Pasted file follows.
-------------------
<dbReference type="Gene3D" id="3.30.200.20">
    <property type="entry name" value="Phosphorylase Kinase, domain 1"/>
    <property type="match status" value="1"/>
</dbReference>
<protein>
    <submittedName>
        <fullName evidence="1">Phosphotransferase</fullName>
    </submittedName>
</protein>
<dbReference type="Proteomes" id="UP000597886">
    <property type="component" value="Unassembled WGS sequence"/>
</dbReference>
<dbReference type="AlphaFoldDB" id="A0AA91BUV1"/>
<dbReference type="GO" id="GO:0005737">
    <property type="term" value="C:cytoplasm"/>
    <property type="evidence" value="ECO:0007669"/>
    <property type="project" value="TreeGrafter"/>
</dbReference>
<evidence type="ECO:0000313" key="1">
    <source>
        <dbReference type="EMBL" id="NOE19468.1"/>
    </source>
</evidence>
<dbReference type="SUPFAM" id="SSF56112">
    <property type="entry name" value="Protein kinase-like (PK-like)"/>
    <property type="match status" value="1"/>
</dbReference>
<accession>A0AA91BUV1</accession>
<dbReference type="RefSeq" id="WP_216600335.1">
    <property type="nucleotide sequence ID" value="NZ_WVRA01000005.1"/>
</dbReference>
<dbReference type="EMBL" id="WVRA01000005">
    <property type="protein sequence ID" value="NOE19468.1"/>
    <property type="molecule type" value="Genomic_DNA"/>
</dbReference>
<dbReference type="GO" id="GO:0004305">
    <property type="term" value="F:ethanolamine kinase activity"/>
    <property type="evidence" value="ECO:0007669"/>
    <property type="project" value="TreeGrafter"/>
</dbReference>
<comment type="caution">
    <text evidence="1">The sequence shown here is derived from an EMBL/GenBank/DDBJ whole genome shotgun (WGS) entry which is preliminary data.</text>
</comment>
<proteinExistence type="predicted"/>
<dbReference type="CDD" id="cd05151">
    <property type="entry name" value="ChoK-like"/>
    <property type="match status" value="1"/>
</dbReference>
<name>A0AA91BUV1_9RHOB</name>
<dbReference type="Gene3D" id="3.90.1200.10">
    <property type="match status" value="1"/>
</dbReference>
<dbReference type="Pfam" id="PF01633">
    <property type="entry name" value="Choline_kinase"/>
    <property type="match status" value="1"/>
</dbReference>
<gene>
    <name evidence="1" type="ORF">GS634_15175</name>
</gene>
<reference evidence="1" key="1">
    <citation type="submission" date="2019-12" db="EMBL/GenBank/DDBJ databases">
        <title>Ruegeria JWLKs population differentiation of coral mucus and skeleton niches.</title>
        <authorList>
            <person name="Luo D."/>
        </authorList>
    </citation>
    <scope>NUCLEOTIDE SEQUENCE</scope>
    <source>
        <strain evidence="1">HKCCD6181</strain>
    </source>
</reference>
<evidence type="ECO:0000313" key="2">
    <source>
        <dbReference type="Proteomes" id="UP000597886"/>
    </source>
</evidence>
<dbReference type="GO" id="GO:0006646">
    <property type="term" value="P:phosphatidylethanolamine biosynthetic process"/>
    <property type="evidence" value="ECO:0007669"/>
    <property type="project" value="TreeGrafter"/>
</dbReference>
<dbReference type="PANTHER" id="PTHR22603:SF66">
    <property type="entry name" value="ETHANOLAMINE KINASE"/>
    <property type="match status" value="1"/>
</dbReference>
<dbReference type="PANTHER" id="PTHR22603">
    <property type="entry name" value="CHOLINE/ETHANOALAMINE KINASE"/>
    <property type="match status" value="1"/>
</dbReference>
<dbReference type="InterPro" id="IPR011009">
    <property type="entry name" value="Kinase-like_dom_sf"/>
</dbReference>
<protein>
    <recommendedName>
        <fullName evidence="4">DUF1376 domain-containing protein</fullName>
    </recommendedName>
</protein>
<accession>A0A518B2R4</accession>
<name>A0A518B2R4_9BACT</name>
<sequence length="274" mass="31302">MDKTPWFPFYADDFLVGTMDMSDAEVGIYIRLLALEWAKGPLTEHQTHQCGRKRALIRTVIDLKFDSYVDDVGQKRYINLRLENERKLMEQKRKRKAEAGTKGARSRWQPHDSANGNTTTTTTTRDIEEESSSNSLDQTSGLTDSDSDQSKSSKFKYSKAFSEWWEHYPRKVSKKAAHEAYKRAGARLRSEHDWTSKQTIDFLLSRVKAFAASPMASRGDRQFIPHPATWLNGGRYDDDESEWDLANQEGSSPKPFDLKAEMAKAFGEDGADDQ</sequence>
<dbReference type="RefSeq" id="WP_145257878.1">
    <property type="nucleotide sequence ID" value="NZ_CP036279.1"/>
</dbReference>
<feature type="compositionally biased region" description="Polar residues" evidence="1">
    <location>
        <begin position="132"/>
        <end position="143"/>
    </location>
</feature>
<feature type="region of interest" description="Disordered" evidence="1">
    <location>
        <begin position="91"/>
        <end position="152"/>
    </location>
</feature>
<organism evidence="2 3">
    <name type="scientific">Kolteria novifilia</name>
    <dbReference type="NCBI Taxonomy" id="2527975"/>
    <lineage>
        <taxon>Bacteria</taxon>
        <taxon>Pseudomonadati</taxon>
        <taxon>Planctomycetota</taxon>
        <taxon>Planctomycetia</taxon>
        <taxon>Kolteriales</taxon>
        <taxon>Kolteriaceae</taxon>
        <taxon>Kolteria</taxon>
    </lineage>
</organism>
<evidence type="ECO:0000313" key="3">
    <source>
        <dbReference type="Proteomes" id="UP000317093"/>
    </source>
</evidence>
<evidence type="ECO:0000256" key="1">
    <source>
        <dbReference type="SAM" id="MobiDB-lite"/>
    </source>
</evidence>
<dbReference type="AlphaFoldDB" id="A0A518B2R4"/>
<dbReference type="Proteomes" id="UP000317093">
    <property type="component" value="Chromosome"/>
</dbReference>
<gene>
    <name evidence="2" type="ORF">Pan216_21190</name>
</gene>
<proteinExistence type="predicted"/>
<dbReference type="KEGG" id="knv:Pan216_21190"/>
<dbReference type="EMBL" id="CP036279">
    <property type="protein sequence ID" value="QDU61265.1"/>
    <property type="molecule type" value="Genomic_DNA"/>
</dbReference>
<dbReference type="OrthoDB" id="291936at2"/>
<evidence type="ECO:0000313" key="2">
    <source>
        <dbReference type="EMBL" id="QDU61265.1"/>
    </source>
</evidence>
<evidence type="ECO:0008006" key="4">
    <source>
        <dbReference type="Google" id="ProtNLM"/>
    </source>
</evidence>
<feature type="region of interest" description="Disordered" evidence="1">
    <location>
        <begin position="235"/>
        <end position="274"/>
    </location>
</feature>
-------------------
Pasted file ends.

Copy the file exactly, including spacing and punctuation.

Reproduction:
<dbReference type="Gene3D" id="3.30.200.20">
    <property type="entry name" value="Phosphorylase Kinase, domain 1"/>
    <property type="match status" value="1"/>
</dbReference>
<protein>
    <submittedName>
        <fullName evidence="1">Phosphotransferase</fullName>
    </submittedName>
</protein>
<dbReference type="Proteomes" id="UP000597886">
    <property type="component" value="Unassembled WGS sequence"/>
</dbReference>
<dbReference type="AlphaFoldDB" id="A0AA91BUV1"/>
<dbReference type="GO" id="GO:0005737">
    <property type="term" value="C:cytoplasm"/>
    <property type="evidence" value="ECO:0007669"/>
    <property type="project" value="TreeGrafter"/>
</dbReference>
<evidence type="ECO:0000313" key="1">
    <source>
        <dbReference type="EMBL" id="NOE19468.1"/>
    </source>
</evidence>
<dbReference type="SUPFAM" id="SSF56112">
    <property type="entry name" value="Protein kinase-like (PK-like)"/>
    <property type="match status" value="1"/>
</dbReference>
<accession>A0AA91BUV1</accession>
<dbReference type="RefSeq" id="WP_216600335.1">
    <property type="nucleotide sequence ID" value="NZ_WVRA01000005.1"/>
</dbReference>
<dbReference type="EMBL" id="WVRA01000005">
    <property type="protein sequence ID" value="NOE19468.1"/>
    <property type="molecule type" value="Genomic_DNA"/>
</dbReference>
<dbReference type="GO" id="GO:0004305">
    <property type="term" value="F:ethanolamine kinase activity"/>
    <property type="evidence" value="ECO:0007669"/>
    <property type="project" value="TreeGrafter"/>
</dbReference>
<comment type="caution">
    <text evidence="1">The sequence shown here is derived from an EMBL/GenBank/DDBJ whole genome shotgun (WGS) entry which is preliminary data.</text>
</comment>
<proteinExistence type="predicted"/>
<dbReference type="CDD" id="cd05151">
    <property type="entry name" value="ChoK-like"/>
    <property type="match status" value="1"/>
</dbReference>
<name>A0AA91BUV1_9RHOB</name>
<dbReference type="Gene3D" id="3.90.1200.10">
    <property type="match status" value="1"/>
</dbReference>
<dbReference type="Pfam" id="PF01633">
    <property type="entry name" value="Choline_kinase"/>
    <property type="match status" value="1"/>
</dbReference>
<gene>
    <name evidence="1" type="ORF">GS634_15175</name>
</gene>
<reference evidence="1" key="1">
    <citation type="submission" date="2019-12" db="EMBL/GenBank/DDBJ databases">
        <title>Ruegeria JWLKs population differentiation of coral mucus and skeleton niches.</title>
        <authorList>
            <person name="Luo D."/>
        </authorList>
    </citation>
    <scope>NUCLEOTIDE SEQUENCE</scope>
    <source>
        <strain evidence="1">HKCCD6181</strain>
    </source>
</reference>
<evidence type="ECO:0000313" key="2">
    <source>
        <dbReference type="Proteomes" id="UP000597886"/>
    </source>
</evidence>
<dbReference type="GO" id="GO:0006646">
    <property type="term" value="P:phosphatidylethanolamine biosynthetic process"/>
    <property type="evidence" value="ECO:0007669"/>
    <property type="project" value="TreeGrafter"/>
</dbReference>
<dbReference type="PANTHER" id="PTHR22603:SF66">
    <property type="entry name" value="ETHANOLAMINE KINASE"/>
    <property type="match status" value="1"/>
</dbReference>
<dbReference type="PANTHER" id="PTHR22603">
    <property type="entry name" value="CHOLINE/ETHANOALAMINE KINASE"/>
    <property type="match status" value="1"/>
</dbReference>
<dbReference type="InterPro" id="IPR011009">
    <property type="entry name" value="Kinase-like_dom_sf"/>
</dbReference>
<protein>
    <recommendedName>
        <fullName evidence="4">DUF1376 domain-containing protein</fullName>
    </recommendedName>
</protein>
<accession>A0A518B2R4</accession>
<name>A0A518B2R4_9BACT</name>
<sequence length="274" mass="31302">MDKTPWFPFYADDFLVGTMDMSDAEVGIYIRLLALEWAKGPLTEHQTHQCGRKRALIRTVIDLKFDSYVDDVGQKRYINLRLENERKLMEQKRKRKAEAGTKGARSRWQPHDSANGNTTTTTTTRDIEEESSSNSLDQTSGLTDSDSDQSKSSKFKYSKAFSEWWEHYPRKVSKKAAHEAYKRAGARLRSEHDWTSKQTIDFLLSRVKAFAASPMASRGDRQFIPHPATWLNGGRYDDDESEWDLANQEGSSPKPFDLKAEMAKAFGEDGADDQ</sequence>
<dbReference type="RefSeq" id="WP_145257878.1">
    <property type="nucleotide sequence ID" value="NZ_CP036279.1"/>
</dbReference>
<feature type="compositionally biased region" description="Polar residues" evidence="1">
    <location>
        <begin position="132"/>
        <end position="143"/>
    </location>
</feature>
<feature type="region of interest" description="Disordered" evidence="1">
    <location>
        <begin position="91"/>
        <end position="152"/>
    </location>
</feature>
<organism evidence="2 3">
    <name type="scientific">Kolteria novifilia</name>
    <dbReference type="NCBI Taxonomy" id="2527975"/>
    <lineage>
        <taxon>Bacteria</taxon>
        <taxon>Pseudomonadati</taxon>
        <taxon>Planctomycetota</taxon>
        <taxon>Planctomycetia</taxon>
        <taxon>Kolteriales</taxon>
        <taxon>Kolteriaceae</taxon>
        <taxon>Kolteria</taxon>
    </lineage>
</organism>
<evidence type="ECO:0000313" key="3">
    <source>
        <dbReference type="Proteomes" id="UP000317093"/>
    </source>
</evidence>
<evidence type="ECO:0000256" key="1">
    <source>
        <dbReference type="SAM" id="MobiDB-lite"/>
    </source>
</evidence>
<dbReference type="AlphaFoldDB" id="A0A518B2R4"/>
<dbReference type="Proteomes" id="UP000317093">
    <property type="component" value="Chromosome"/>
</dbReference>
<gene>
    <name evidence="2" type="ORF">Pan216_21190</name>
</gene>
<proteinExistence type="predicted"/>
<dbReference type="KEGG" id="knv:Pan216_21190"/>
<dbReference type="EMBL" id="CP036279">
    <property type="protein sequence ID" value="QDU61265.1"/>
    <property type="molecule type" value="Genomic_DNA"/>
</dbReference>
<dbReference type="OrthoDB" id="291936at2"/>
<evidence type="ECO:0000313" key="2">
    <source>
        <dbReference type="EMBL" id="QDU61265.1"/>
    </source>
</evidence>
<evidence type="ECO:0008006" key="4">
    <source>
        <dbReference type="Google" id="ProtNLM"/>
    </source>
</evidence>
<feature type="region of interest" description="Disordered" evidence="1">
    <location>
        <begin position="235"/>
        <end position="274"/>
    </location>
</feature>